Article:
At the end of the nineteenth century the first member of the Heemskerk family set foot on the farm. It was quickly decided to make Boeren-Leidsekaas (a farmer’s cheese) from the milk provided by the cows. Fast-forward 116 years and Boris and Ellen Heemskerk are the fourth generation of the Leiden Heemskerk family continuing the tradition of making cheese at De Morgenstond.
De Morgenstond farm can be found in the middle of the extensive meadows, which the picturesque Oud Ade is known for. A historic building, in which to this day the Heemskerk family produces the tastiest Boeren-Leidsekaas, a cheese which has won various awards. Although making cheese is very precise work, the family does it with pleasure. 'At present we have some seventy dairy cows. We milk them twice a day, in the morning and in the evening,' Ellen explains. On the days that Boris and Ellen make the Leidse cheese, the alarm clock goes off at 4 a.m. 'It's almost like an Olympic sport.'
The milk from the dairy cows is pumped into a large container, where a centrifuge separates half the fat from the milk. Every other day Boris and Ellen make some twenty Leidse cheeses. 'Because a lot of fat is removed from the milk, the artisan Boeren-Leidsekaas has a fat content of about thirty percent. This is as much as the cheeses which are sold as low fat in the supermarket,' Boris says with a smile.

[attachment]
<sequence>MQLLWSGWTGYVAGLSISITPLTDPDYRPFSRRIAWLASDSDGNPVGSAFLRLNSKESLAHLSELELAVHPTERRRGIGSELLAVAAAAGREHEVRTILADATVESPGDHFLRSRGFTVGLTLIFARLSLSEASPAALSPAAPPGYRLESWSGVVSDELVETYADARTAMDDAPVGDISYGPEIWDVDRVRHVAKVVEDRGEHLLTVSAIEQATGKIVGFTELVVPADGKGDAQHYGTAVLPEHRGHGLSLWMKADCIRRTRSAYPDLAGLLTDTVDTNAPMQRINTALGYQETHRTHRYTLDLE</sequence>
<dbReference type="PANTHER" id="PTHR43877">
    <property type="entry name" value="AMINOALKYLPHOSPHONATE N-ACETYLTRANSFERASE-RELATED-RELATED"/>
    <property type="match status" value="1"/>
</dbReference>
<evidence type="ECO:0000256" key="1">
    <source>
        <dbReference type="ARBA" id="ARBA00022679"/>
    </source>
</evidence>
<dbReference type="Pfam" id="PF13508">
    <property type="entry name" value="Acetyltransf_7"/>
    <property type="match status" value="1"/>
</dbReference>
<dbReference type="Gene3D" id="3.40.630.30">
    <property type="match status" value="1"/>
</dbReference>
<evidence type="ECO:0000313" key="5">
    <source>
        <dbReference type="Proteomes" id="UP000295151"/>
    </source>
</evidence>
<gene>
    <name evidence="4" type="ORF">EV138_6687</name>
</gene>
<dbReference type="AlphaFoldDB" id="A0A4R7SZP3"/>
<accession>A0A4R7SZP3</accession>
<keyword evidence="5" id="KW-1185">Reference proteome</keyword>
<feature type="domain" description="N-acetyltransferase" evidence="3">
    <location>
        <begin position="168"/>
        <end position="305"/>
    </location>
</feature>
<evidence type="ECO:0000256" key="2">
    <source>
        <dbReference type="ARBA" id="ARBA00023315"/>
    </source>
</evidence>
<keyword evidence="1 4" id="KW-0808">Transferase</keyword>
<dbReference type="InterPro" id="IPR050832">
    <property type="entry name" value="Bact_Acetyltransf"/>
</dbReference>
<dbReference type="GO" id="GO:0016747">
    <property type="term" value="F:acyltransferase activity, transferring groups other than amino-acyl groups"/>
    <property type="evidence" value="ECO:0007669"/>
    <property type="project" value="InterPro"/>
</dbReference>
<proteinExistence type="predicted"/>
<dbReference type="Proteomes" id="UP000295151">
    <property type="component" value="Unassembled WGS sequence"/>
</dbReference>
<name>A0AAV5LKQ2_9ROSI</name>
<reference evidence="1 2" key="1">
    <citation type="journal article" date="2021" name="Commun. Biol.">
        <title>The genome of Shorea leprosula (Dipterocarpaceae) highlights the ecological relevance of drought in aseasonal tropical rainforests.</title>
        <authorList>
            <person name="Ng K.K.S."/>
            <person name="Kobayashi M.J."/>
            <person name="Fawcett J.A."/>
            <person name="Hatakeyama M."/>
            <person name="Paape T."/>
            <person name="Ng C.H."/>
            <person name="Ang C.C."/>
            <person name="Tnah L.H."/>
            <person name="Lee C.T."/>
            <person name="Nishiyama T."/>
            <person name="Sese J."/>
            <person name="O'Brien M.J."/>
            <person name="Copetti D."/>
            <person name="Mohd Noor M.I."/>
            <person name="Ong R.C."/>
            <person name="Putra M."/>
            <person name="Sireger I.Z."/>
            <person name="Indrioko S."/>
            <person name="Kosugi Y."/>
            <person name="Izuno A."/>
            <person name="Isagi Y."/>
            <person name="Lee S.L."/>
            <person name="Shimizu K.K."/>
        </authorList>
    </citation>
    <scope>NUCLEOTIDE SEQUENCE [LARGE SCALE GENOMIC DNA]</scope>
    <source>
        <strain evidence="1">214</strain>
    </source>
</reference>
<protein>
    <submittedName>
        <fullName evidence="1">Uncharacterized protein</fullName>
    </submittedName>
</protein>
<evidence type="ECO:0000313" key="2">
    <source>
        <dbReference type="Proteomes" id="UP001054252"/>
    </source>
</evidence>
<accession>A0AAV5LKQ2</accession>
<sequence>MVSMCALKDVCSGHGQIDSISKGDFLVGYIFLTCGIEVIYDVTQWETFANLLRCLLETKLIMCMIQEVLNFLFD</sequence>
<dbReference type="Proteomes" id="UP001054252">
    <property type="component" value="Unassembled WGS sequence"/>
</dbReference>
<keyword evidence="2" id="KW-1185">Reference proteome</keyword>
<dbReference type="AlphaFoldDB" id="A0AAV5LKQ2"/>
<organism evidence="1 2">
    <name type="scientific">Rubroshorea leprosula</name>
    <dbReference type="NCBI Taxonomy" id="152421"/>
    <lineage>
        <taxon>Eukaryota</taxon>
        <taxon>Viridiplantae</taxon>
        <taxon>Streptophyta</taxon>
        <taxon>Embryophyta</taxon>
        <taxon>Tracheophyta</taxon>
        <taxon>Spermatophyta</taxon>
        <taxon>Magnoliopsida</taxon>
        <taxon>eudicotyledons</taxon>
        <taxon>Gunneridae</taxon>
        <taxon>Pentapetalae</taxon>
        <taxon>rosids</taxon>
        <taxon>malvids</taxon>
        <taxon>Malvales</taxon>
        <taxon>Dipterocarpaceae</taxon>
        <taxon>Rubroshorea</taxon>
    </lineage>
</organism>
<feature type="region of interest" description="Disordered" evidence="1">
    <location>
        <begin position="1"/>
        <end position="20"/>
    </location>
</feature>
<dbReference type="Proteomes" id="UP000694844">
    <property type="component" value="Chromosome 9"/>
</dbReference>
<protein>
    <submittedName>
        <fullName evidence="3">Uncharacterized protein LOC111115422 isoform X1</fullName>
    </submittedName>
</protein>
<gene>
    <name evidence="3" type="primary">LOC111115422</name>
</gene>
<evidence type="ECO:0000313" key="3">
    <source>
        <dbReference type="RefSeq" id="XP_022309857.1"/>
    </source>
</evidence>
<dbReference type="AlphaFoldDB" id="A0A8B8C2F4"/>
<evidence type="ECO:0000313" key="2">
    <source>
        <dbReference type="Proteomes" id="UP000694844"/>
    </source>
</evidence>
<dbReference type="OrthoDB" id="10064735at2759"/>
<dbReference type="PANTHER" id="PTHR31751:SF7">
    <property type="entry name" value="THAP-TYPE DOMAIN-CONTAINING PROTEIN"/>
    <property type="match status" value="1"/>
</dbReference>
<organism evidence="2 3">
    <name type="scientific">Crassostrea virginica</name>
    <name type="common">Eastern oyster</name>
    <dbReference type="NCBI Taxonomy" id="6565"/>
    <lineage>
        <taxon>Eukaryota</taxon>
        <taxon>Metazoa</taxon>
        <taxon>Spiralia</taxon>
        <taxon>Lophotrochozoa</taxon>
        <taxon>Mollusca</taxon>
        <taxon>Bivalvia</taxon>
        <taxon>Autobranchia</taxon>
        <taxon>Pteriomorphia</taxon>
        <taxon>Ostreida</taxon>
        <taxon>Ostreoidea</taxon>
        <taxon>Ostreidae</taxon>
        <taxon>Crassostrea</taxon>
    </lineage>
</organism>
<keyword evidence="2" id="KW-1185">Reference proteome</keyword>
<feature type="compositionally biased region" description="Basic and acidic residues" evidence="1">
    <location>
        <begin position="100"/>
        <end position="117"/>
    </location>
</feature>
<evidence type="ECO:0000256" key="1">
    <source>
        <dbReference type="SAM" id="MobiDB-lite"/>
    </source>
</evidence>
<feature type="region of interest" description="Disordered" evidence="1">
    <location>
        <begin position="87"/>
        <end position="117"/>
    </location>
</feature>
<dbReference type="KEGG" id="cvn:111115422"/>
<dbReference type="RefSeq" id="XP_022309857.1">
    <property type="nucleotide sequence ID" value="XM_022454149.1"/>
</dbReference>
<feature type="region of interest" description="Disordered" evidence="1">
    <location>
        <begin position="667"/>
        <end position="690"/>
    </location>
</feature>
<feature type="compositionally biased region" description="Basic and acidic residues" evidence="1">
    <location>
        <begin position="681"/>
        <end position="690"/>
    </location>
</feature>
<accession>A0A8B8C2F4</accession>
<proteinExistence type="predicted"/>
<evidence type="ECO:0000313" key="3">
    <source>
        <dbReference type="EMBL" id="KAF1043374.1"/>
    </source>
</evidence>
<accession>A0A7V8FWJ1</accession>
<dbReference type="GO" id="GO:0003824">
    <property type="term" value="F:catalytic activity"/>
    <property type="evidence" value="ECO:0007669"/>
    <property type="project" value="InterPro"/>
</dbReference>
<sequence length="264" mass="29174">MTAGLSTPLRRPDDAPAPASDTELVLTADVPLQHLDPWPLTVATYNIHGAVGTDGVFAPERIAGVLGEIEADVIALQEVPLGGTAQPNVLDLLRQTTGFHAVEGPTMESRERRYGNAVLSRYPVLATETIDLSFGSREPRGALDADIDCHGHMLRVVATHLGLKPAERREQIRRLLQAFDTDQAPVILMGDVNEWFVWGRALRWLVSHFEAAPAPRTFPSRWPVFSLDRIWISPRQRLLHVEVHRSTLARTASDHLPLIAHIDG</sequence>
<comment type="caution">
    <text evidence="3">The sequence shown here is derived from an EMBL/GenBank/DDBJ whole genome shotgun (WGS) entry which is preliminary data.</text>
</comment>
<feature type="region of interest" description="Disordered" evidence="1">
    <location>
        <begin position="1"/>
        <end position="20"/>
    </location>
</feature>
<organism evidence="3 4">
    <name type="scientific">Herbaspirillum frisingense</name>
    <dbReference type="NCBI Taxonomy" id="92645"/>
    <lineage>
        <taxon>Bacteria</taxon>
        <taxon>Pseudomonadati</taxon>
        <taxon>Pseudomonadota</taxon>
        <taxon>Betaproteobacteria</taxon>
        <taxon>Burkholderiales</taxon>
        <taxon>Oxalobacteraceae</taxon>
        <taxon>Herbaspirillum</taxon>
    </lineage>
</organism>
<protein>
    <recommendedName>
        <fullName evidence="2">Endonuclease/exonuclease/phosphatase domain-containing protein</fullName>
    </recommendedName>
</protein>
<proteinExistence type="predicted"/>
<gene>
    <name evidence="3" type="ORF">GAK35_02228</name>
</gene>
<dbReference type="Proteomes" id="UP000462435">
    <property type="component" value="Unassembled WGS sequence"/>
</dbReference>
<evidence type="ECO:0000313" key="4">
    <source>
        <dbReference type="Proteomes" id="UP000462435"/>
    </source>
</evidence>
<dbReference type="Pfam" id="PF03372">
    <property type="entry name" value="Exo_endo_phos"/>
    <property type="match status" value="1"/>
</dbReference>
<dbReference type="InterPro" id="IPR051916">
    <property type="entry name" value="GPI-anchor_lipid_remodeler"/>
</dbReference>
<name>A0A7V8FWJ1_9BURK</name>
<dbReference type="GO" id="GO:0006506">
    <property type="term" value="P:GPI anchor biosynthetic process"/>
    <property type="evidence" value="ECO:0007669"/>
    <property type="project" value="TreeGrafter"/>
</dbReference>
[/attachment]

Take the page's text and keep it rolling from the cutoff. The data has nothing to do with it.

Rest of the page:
Some twenty round Leidse cheeses are presented on long shelves in the cheese storage, which borders immediately on the farm's living area. The rind has a characteristic red-brown colour, in which the Leidse Sleutels (Keys of Leiden) are engraved. 'The Leiden cheese has a distinct, tangy flavour,' says Boris, as he cuts of a piece of cheese with a big knife. 'Because of the low fat content it is very firm, but can still be cut. It has to be, consumers do not want crumbly cheese.'
The tangy flavour is due to the cumin, a herb which is added to the milk during the preparation process. Non-connoisseurs will describe the smell as being the same as ordinary seed cheese, but the real Boeren-Leidsekaas is more tangy and fuller flavoured. 'It is really a cheese for true cheese lovers,' Boris explains.
In September 2012 the Heemskerk family won first prize with their Boeren-Leidsekaas at the annual cattle and cheese judging. In 2013 the cheese was crowned tastiest Boeren-Leidsekaas of 2013. Ellen and Boris are very proud of their artisan product, but do not yet know what the future will look like. 'Our oldest daughter, who is in high school, says she wants to be a farmer. We'll see!'